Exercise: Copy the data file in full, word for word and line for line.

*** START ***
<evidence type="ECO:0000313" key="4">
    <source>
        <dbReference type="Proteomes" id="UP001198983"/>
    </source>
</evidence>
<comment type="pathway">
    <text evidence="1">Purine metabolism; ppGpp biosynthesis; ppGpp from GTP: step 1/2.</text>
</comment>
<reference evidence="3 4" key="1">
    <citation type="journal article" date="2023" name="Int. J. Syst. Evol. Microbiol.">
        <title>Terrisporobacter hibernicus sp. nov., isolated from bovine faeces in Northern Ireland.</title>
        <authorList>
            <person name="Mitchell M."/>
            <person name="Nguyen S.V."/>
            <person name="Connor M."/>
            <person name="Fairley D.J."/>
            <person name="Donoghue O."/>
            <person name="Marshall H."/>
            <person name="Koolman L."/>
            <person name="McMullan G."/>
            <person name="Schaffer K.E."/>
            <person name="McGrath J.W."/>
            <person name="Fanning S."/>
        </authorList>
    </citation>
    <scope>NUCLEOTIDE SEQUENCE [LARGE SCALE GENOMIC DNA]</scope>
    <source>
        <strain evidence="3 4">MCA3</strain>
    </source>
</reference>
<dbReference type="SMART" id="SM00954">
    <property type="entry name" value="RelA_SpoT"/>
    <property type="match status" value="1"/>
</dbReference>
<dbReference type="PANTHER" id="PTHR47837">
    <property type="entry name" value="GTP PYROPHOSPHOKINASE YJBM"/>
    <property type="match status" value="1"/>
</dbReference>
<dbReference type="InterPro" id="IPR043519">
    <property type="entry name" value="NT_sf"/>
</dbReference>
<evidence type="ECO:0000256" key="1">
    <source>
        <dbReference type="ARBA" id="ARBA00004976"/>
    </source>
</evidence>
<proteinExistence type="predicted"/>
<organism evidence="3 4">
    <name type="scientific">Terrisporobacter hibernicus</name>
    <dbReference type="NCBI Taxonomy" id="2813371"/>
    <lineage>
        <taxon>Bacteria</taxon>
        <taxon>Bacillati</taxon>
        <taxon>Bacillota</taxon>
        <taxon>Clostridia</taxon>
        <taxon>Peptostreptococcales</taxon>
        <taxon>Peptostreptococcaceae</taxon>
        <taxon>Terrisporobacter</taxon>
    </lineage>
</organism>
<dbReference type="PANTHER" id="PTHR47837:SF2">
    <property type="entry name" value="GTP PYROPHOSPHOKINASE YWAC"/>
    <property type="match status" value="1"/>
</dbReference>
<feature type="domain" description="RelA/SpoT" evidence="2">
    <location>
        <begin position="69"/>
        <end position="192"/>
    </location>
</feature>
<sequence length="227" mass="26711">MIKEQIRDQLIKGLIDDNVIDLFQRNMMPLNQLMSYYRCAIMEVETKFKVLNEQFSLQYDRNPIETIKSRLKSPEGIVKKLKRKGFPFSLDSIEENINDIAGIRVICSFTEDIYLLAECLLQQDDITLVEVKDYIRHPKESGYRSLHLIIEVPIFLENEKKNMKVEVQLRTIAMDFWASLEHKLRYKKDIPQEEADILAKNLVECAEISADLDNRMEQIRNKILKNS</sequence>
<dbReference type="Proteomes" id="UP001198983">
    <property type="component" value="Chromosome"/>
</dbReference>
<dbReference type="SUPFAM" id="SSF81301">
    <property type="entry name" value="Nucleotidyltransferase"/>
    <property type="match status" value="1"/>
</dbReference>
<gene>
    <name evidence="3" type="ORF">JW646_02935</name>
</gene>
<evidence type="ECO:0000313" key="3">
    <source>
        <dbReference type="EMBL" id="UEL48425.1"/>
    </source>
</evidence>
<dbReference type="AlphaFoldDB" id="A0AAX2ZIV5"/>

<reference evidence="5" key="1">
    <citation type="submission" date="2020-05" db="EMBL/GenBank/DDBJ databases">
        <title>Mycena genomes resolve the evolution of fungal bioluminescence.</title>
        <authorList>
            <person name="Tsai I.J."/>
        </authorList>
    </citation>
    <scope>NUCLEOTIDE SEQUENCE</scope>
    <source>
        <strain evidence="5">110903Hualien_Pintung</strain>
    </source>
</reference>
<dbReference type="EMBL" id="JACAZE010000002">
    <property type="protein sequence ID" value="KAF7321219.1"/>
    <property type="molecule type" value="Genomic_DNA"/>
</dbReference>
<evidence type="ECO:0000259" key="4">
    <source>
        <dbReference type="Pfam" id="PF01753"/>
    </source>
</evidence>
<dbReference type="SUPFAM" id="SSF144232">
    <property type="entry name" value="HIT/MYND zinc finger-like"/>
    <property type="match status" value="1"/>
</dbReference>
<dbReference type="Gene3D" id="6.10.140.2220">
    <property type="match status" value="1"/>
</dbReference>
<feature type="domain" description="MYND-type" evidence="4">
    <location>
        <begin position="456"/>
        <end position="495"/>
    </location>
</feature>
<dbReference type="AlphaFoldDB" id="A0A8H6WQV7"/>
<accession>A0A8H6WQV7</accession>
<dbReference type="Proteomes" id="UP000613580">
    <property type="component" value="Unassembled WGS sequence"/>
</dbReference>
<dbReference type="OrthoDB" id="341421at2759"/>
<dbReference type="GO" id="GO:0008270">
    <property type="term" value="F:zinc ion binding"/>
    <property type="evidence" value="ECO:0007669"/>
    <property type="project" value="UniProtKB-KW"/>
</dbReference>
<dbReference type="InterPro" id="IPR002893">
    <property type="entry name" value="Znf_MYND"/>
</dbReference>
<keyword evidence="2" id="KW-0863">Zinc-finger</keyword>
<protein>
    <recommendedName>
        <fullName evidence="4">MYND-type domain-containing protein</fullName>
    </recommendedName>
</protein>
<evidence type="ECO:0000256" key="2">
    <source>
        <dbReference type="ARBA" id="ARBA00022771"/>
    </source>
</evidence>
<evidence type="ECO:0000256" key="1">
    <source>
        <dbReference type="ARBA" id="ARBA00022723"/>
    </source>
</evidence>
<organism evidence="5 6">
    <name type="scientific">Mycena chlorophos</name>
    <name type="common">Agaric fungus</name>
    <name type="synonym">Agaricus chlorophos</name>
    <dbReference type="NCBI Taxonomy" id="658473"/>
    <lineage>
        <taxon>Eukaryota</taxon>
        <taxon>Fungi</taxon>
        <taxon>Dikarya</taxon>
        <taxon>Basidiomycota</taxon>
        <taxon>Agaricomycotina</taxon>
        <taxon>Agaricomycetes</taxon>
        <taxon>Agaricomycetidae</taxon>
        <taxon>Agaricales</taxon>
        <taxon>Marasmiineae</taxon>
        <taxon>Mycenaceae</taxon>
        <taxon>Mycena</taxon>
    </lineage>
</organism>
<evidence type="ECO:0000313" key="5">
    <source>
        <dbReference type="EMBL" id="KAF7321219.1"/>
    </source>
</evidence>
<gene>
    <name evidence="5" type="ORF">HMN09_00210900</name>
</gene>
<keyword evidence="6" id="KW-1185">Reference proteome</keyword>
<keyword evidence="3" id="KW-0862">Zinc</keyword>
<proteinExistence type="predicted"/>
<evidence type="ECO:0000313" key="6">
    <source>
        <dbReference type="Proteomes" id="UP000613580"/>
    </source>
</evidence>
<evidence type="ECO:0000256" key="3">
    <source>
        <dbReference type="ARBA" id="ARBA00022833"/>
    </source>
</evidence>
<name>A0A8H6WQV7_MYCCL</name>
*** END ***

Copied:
<evidence type="ECO:0000313" key="4">
    <source>
        <dbReference type="Proteomes" id="UP001198983"/>
    </source>
</evidence>
<comment type="pathway">
    <text evidence="1">Purine metabolism; ppGpp biosynthesis; ppGpp from GTP: step 1/2.</text>
</comment>
<reference evidence="3 4" key="1">
    <citation type="journal article" date="2023" name="Int. J. Syst. Evol. Microbiol.">
        <title>Terrisporobacter hibernicus sp. nov., isolated from bovine faeces in Northern Ireland.</title>
        <authorList>
            <person name="Mitchell M."/>
            <person name="Nguyen S.V."/>
            <person name="Connor M."/>
            <person name="Fairley D.J."/>
            <person name="Donoghue O."/>
            <person name="Marshall H."/>
            <person name="Koolman L."/>
            <person name="McMullan G."/>
            <person name="Schaffer K.E."/>
            <person name="McGrath J.W."/>
            <person name="Fanning S."/>
        </authorList>
    </citation>
    <scope>NUCLEOTIDE SEQUENCE [LARGE SCALE GENOMIC DNA]</scope>
    <source>
        <strain evidence="3 4">MCA3</strain>
    </source>
</reference>
<dbReference type="SMART" id="SM00954">
    <property type="entry name" value="RelA_SpoT"/>
    <property type="match status" value="1"/>
</dbReference>
<dbReference type="PANTHER" id="PTHR47837">
    <property type="entry name" value="GTP PYROPHOSPHOKINASE YJBM"/>
    <property type="match status" value="1"/>
</dbReference>
<dbReference type="InterPro" id="IPR043519">
    <property type="entry name" value="NT_sf"/>
</dbReference>
<evidence type="ECO:0000256" key="1">
    <source>
        <dbReference type="ARBA" id="ARBA00004976"/>
    </source>
</evidence>
<proteinExistence type="predicted"/>
<organism evidence="3 4">
    <name type="scientific">Terrisporobacter hibernicus</name>
    <dbReference type="NCBI Taxonomy" id="2813371"/>
    <lineage>
        <taxon>Bacteria</taxon>
        <taxon>Bacillati</taxon>
        <taxon>Bacillota</taxon>
        <taxon>Clostridia</taxon>
        <taxon>Peptostreptococcales</taxon>
        <taxon>Peptostreptococcaceae</taxon>
        <taxon>Terrisporobacter</taxon>
    </lineage>
</organism>
<dbReference type="PANTHER" id="PTHR47837:SF2">
    <property type="entry name" value="GTP PYROPHOSPHOKINASE YWAC"/>
    <property type="match status" value="1"/>
</dbReference>
<feature type="domain" description="RelA/SpoT" evidence="2">
    <location>
        <begin position="69"/>
        <end position="192"/>
    </location>
</feature>
<sequence length="227" mass="26711">MIKEQIRDQLIKGLIDDNVIDLFQRNMMPLNQLMSYYRCAIMEVETKFKVLNEQFSLQYDRNPIETIKSRLKSPEGIVKKLKRKGFPFSLDSIEENINDIAGIRVICSFTEDIYLLAECLLQQDDITLVEVKDYIRHPKESGYRSLHLIIEVPIFLENEKKNMKVEVQLRTIAMDFWASLEHKLRYKKDIPQEEADILAKNLVECAEISADLDNRMEQIRNKILKNS</sequence>
<dbReference type="Proteomes" id="UP001198983">
    <property type="component" value="Chromosome"/>
</dbReference>
<dbReference type="SUPFAM" id="SSF81301">
    <property type="entry name" value="Nucleotidyltransferase"/>
    <property type="match status" value="1"/>
</dbReference>
<gene>
    <name evidence="3" type="ORF">JW646_02935</name>
</gene>
<evidence type="ECO:0000313" key="3">
    <source>
        <dbReference type="EMBL" id="UEL48425.1"/>
    </source>
</evidence>
<dbReference type="AlphaFoldDB" id="A0AAX2ZIV5"/>

<reference evidence="5" key="1">
    <citation type="submission" date="2020-05" db="EMBL/GenBank/DDBJ databases">
        <title>Mycena genomes resolve the evolution of fungal bioluminescence.</title>
        <authorList>
            <person name="Tsai I.J."/>
        </authorList>
    </citation>
    <scope>NUCLEOTIDE SEQUENCE</scope>
    <source>
        <strain evidence="5">110903Hualien_Pintung</strain>
    </source>
</reference>
<dbReference type="EMBL" id="JACAZE010000002">
    <property type="protein sequence ID" value="KAF7321219.1"/>
    <property type="molecule type" value="Genomic_DNA"/>
</dbReference>
<evidence type="ECO:0000259" key="4">
    <source>
        <dbReference type="Pfam" id="PF01753"/>
    </source>
</evidence>
<dbReference type="SUPFAM" id="SSF144232">
    <property type="entry name" value="HIT/MYND zinc finger-like"/>
    <property type="match status" value="1"/>
</dbReference>
<dbReference type="Gene3D" id="6.10.140.2220">
    <property type="match status" value="1"/>
</dbReference>
<feature type="domain" description="MYND-type" evidence="4">
    <location>
        <begin position="456"/>
        <end position="495"/>
    </location>
</feature>
<dbReference type="AlphaFoldDB" id="A0A8H6WQV7"/>
<accession>A0A8H6WQV7</accession>
<dbReference type="Proteomes" id="UP000613580">
    <property type="component" value="Unassembled WGS sequence"/>
</dbReference>
<dbReference type="OrthoDB" id="341421at2759"/>
<dbReference type="GO" id="GO:0008270">
    <property type="term" value="F:zinc ion binding"/>
    <property type="evidence" value="ECO:0007669"/>
    <property type="project" value="UniProtKB-KW"/>
</dbReference>
<dbReference type="InterPro" id="IPR002893">
    <property type="entry name" value="Znf_MYND"/>
</dbReference>
<keyword evidence="2" id="KW-0863">Zinc-finger</keyword>
<protein>
    <recommendedName>
        <fullName evidence="4">MYND-type domain-containing protein</fullName>
    </recommendedName>
</protein>
<evidence type="ECO:0000256" key="2">
    <source>
        <dbReference type="ARBA" id="ARBA00022771"/>
    </source>
</evidence>
<evidence type="ECO:0000256" key="1">
    <source>
        <dbReference type="ARBA" id="ARBA00022723"/>
    </source>
</evidence>
<organism evidence="5 6">
    <name type="scientific">Mycena chlorophos</name>
    <name type="common">Agaric fungus</name>
    <name type="synonym">Agaricus chlorophos</name>
    <dbReference type="NCBI Taxonomy" id="658473"/>
    <lineage>
        <taxon>Eukaryota</taxon>
        <taxon>Fungi</taxon>
        <taxon>Dikarya</taxon>
        <taxon>Basidiomycota</taxon>
        <taxon>Agaricomycotina</taxon>
        <taxon>Agaricomycetes</taxon>
        <taxon>Agaricomycetidae</taxon>
        <taxon>Agaricales</taxon>
        <taxon>Marasmiineae</taxon>
        <taxon>Mycenaceae</taxon>
        <taxon>Mycena</taxon>
    </lineage>
</organism>
<evidence type="ECO:0000313" key="5">
    <source>
        <dbReference type="EMBL" id="KAF7321219.1"/>
    </source>
</evidence>
<gene>
    <name evidence="5" type="ORF">HMN09_00210900</name>
</gene>
<keyword evidence="6" id="KW-1185">Reference proteome</keyword>
<keyword evidence="3" id="KW-0862">Zinc</keyword>
<proteinExistence type="predicted"/>
<evidence type="ECO:0000313" key="6">
    <source>
        <dbReference type="Proteomes" id="UP000613580"/>
    </source>
</evidence>
<evidence type="ECO:0000256" key="3">
    <source>
        <dbReference type="ARBA" id="ARBA00022833"/>
    </source>
</evidence>
<name>A0A8H6WQV7_MYCCL</name>